African bourses were negative in May, with only five of the 11 analysed markets registering gains by month-end. Falling confidence within Euro circles played a significant role in the declining performance of African equities, while political uncertainties in Egypt and corruption in Nigeria placed pressure on the markets.
Leading the pack in May was Kenya’s NSE 20, which gained 2.94%. Zimbabwe’s Industrials Index gained 1.92 % while Botswana’s Gaborone Index added 0.56%. Rounding off the positive territory in May was the Mauritian SEMDEX, which grew by 0.46%.
Egypt’s EGX 30 slipped once again, losing 5.23% in May to bring the year-to-date figure down to a 29.37% gain. The Egyptian market has shed 21.14% since early March, after being more than 50% higher at one point. Namibia’s All Market Index dropped 5.61%, while Ghana’s Composite Index ended the month 3.14% in the red. Zambia’s All Share (-1.64%), Tunisia’s TUNINDEX (-1.09%), Morocco’s Casablanca Index (-0.91%) and Nigeria’s All Share Index (-0.19%) shared a similar fate in May trading.
Despite negative markets, Sub-Saharan Africa’s growth prospects remain sound. According to IMF forecasts, real growth in Sub-Saharan Africa is 5.4% (this revised figure is down 0.5% due to slowing growth in South Africa, Africa’s largest market).
The economic region has expanded at more than 5% over the past eight years. Nigeria, Angola and Tanzania are expected to grow by approximately 7% in 2012, while Sierra Leone and Ivory Coast are set to grow by 14% and 35% respectively, following political turmoil.
Looking to tackle problems facing Africa’s agricultural future, the African Development Bank has advanced US$100 million in investment to Agvance Africa, managed by Credit Suisse, which expects to invest in 12 to 15 best-in-class private-equity funds targeting portfolio companies along the agribusiness value chain across the continent.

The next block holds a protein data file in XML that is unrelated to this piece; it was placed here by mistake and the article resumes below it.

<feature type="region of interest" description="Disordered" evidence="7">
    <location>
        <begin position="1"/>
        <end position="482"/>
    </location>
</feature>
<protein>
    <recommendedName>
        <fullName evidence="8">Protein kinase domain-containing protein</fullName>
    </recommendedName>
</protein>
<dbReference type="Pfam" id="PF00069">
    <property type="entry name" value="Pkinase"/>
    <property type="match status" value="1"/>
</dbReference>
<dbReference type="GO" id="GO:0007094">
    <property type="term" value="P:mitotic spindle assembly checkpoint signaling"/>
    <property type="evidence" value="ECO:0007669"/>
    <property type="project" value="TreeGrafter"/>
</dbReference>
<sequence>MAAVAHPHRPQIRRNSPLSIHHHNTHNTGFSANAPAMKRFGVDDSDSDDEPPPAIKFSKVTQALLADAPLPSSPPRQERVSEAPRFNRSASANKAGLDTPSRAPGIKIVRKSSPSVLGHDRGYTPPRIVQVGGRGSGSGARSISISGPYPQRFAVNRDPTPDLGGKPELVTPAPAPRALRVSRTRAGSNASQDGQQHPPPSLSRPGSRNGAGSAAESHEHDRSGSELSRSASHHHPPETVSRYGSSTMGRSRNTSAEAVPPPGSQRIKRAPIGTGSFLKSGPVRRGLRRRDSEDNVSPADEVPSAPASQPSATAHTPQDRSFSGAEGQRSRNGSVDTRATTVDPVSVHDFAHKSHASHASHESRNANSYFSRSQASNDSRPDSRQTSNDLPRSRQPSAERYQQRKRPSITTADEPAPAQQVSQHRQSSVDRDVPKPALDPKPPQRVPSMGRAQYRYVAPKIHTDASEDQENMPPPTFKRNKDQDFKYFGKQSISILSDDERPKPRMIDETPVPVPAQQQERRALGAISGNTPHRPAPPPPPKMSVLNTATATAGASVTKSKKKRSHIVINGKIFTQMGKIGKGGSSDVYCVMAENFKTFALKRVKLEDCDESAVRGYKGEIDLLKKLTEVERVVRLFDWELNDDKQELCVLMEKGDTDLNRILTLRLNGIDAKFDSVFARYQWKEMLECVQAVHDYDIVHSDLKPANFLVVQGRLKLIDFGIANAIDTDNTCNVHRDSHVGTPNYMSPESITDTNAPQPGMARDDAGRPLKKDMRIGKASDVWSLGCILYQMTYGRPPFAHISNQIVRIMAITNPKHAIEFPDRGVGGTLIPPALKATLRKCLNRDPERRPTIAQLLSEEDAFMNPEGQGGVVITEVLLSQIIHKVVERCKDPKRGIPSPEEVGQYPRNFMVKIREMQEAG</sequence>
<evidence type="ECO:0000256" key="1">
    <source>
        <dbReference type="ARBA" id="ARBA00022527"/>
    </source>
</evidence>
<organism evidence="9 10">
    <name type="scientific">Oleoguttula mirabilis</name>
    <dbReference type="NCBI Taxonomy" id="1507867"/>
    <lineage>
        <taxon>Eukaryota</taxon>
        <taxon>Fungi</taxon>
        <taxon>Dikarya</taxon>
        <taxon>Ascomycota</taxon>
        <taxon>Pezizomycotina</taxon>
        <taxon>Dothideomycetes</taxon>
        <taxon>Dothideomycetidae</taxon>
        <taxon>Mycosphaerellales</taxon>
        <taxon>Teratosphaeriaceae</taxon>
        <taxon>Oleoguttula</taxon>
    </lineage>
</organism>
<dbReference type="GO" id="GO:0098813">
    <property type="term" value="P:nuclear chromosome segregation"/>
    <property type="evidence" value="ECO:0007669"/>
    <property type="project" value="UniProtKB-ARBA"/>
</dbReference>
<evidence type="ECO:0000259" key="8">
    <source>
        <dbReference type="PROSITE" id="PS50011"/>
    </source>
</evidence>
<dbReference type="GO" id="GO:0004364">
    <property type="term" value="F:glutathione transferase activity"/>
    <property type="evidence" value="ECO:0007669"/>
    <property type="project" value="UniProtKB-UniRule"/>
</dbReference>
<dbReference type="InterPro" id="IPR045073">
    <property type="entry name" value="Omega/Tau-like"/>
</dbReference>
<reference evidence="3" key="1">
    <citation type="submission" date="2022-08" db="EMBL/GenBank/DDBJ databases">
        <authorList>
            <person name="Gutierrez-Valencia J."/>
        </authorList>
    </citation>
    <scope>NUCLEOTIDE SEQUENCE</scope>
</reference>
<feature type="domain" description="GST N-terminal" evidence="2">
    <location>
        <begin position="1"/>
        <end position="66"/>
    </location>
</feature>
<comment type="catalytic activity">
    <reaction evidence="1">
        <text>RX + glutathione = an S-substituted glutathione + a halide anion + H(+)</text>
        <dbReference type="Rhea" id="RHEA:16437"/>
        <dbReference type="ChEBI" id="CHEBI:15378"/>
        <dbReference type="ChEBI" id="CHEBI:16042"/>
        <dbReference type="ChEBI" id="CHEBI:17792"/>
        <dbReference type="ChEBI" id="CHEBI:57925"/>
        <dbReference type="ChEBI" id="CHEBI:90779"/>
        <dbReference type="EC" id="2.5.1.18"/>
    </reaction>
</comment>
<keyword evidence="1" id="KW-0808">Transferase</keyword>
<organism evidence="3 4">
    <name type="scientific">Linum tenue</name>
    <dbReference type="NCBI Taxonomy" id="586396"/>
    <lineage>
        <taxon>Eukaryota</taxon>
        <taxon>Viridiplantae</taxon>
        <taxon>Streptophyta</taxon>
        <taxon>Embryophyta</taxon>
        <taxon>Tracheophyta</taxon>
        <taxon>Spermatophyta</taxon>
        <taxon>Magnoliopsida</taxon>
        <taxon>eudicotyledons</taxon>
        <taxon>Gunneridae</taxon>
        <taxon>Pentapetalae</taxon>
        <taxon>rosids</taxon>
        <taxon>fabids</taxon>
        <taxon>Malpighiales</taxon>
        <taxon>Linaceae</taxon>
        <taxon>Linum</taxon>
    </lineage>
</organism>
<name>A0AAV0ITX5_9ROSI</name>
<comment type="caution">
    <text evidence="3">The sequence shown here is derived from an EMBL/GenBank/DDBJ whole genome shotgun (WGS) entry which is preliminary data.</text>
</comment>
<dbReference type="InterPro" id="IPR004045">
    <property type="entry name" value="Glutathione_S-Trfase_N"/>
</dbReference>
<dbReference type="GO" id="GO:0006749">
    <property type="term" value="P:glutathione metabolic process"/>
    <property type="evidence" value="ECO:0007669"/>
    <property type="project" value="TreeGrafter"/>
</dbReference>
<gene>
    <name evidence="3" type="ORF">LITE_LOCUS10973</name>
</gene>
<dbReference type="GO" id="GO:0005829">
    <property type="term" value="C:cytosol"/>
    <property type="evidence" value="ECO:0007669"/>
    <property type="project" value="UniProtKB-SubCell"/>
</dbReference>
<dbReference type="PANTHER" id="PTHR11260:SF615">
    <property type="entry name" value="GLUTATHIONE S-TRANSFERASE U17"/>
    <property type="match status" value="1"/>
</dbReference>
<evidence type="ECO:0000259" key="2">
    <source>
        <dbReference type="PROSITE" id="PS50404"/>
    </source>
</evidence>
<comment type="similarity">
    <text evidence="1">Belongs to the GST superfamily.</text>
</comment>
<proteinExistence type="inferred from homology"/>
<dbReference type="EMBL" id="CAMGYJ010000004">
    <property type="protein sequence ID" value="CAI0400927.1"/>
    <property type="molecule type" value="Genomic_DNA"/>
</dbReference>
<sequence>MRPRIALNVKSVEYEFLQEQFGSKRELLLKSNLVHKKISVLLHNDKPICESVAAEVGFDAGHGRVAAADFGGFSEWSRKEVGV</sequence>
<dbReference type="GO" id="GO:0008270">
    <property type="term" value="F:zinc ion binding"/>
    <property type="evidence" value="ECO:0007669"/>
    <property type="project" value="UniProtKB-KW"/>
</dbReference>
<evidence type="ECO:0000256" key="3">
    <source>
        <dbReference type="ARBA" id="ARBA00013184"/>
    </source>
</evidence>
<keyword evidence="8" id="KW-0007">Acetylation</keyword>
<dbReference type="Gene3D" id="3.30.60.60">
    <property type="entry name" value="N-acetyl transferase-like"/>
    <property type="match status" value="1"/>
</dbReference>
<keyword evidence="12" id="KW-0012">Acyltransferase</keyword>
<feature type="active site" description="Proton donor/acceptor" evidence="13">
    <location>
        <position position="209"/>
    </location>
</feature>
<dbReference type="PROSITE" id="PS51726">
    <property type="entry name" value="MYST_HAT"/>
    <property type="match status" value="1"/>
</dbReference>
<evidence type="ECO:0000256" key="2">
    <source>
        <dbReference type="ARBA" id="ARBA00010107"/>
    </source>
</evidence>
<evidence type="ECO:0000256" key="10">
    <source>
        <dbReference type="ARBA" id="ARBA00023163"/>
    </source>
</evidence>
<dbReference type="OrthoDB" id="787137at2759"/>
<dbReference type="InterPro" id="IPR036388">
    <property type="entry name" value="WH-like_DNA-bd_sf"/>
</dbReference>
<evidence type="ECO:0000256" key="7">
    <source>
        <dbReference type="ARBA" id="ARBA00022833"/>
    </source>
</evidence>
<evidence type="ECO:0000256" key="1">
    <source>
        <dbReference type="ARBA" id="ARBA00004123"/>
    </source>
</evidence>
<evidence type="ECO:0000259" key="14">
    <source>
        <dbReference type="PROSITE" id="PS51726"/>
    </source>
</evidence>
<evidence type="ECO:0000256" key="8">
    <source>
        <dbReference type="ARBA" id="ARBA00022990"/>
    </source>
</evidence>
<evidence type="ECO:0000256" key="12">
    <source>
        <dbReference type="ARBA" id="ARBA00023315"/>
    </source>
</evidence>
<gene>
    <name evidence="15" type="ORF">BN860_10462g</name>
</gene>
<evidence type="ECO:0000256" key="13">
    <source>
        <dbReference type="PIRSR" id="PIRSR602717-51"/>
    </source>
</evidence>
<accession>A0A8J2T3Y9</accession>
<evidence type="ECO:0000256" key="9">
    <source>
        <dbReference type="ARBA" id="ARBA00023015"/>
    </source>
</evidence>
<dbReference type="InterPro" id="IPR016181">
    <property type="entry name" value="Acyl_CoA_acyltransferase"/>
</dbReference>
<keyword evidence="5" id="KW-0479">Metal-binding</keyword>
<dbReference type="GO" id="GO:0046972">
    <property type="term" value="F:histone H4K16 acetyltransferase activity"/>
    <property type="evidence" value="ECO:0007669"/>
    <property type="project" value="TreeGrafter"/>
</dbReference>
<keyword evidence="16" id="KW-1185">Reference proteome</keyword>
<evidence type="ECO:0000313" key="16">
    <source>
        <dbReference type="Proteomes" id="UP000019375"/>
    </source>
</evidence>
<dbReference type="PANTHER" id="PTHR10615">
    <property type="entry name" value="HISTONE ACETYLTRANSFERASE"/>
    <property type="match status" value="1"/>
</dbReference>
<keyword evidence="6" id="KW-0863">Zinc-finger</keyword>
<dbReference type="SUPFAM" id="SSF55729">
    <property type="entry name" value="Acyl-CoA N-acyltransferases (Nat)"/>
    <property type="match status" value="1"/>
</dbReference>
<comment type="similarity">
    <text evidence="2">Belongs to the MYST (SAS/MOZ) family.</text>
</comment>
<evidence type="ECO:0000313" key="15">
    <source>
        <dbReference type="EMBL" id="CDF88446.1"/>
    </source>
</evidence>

Elsewhere in the markets, Canadian-based Hana Mining Ltd dual-listed on the Botswana Stock Exchange (BSE) Venture Capital Board in the final week of May. Set for an initial investment of US$285.5 million, the company is looking to construct a 10,000-tonne open-pit mining and milling operation in one of Africa’s premier copper-silver deposits. Due to a lack of infrastructure over the expansive 2,149-square-km copper belt, a feasibility study has been undertaken to determine the construction of a Trans-Kalahari railway linking Botswana and Namibia’s West Coast port of Walvis Bay.
Nigeria’s market suffered in May after allegations of widespread corruption. According to a Nigerian parliamentary report, the Nigerian National Petroleum Company siphoned off approximately US$6.8 billion between 2009 and 2011. Many of the perpetrators have close links with top government officials, which sparked riots across the country.
With the release of this news, the Nigerian market lost 0.19% in May bringing the year-to-date figure to 6.44%. Copyright. HedgeNews Africa – June 2012.
|Country||Local Index||Local Index (May)||Local Index (YTD)|
|Ghana||GSE Composite Index||-3.13%||5.56%|
Data source: Bloomberg